Winners and losers from the Georgia special election
- Author: Leroy Wright Jun 22, 2017,
Jun 22, 2017, 2:47
On Tuesday, Republicans also held onto the House seat in SC that was vacated in by Mick Mulvaney so he could become the White House budget director.
While the White House had played down the national importance of the Georgia race, Trump had gone all in on Handel, and the Republican Party no doubt sees the victory as a shot in the arm as it prepares to fight to preserve its control of Congress in next year's mid-term elections.
After Tuesday's win, Handel thanked Trump at her victory rally. Fantastic job, we are all very proud of you!
The controversial proposal, which Handel said she would have voted for, would "gut the protections for Americans with pre-existing conditions - hundreds of thousands of them", Ossoff argued at a debate earlier this month.
"Expect [a] circular firing squad in [the] Democratic Party - with [a] continued lurch to Left as [the] Herbal Tea Party gains momentum with autopsies on race highlighting Democratic candidate's lack of progressive credentials", Krueger said.
The president then followed up Wednesday morning, offering the Democrats some advice: "obstruction doesn't work!" But Republicans are now boasting a "5-0" record in special elections for seats Democrats sought to flip - counting Georgia twice, as Ossoff was unable to lock down an outright win in the initial contest and lost to Handel in the runoff.
On the other hand, a Handel win is not anywhere near the victory/mandate/endorsement the Trump team will claim it to be. In a strategic decision aimed at courting moderate Republicans who had supported Hillary Clinton in the fall, Ossoff rarely mentioned Trump's name, and Democrats only hit Handel on the GOP's health care effort late in the race. That's got to be encouraging for them, and a big reason they haven't won all these races is simply because they have been held in firmly conservative districts.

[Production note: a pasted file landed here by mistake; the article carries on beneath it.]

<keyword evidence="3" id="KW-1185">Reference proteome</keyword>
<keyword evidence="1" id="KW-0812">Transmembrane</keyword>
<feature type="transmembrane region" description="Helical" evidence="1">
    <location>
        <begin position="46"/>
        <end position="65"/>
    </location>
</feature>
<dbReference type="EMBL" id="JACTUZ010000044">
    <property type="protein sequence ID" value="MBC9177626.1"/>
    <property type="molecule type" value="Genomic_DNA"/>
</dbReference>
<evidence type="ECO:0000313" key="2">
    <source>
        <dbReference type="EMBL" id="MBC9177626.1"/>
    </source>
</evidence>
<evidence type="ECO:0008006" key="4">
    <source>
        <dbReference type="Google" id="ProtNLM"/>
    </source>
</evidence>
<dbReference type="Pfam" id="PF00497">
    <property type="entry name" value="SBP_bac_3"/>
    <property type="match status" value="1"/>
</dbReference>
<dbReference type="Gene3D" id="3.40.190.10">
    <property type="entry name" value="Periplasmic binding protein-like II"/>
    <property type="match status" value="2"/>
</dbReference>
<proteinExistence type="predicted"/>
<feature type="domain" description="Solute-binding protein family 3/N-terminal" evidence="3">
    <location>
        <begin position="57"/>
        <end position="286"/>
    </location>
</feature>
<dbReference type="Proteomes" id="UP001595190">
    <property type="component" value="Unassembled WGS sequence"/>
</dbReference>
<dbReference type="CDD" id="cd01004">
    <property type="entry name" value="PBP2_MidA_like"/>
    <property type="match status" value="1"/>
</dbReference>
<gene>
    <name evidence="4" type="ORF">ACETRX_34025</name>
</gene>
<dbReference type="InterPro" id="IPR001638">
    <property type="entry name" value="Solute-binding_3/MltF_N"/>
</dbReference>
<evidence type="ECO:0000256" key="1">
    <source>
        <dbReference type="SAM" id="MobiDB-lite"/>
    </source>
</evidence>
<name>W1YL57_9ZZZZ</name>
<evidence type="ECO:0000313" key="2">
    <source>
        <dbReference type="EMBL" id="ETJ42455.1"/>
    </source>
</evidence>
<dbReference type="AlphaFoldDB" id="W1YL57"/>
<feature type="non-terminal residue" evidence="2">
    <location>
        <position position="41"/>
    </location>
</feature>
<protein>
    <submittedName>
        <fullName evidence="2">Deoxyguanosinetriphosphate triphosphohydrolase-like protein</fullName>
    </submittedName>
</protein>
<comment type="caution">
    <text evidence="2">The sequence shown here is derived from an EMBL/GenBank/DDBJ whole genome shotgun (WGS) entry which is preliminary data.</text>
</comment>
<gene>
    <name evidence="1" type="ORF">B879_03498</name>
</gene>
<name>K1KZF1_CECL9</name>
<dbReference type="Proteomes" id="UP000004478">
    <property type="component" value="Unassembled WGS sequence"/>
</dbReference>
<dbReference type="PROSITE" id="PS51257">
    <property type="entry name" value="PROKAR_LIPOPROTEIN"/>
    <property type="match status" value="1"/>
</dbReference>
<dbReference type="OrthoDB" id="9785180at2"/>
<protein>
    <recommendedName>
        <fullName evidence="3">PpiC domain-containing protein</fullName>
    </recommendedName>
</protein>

Republicans can feel better about the state of things than they could if they had lost. In the previous three elections in the South Carolina Fifth District, Republicans won by an average of 19 points - the same margin by which Trump won last fall.
Democrats pinned their hopes on a 30-year-old who had never run for office before and didn't even live in the district.
The most expensive House election in US history is down to the wire Tuesday in Georgia's sixth district.
The former Georgia secretary of state won by nearly 4 points, beating Jon Ossoff, a 30-year-old documentary filmmaker and former congressional staffer - 51.9 percent to 48.1 percent.
"We showed the world that in places where no one thought it was even possible to fight, we could fight", Ossoff told a gathering of disappointed supporters. But veteran Republican operatives also warn against overreading the lessons of one special election.
Krueger said Georgia could taper GOP anxiety on the American Health Care Act, the Obamacare repeal-and-replace effort now making its way through the Senate.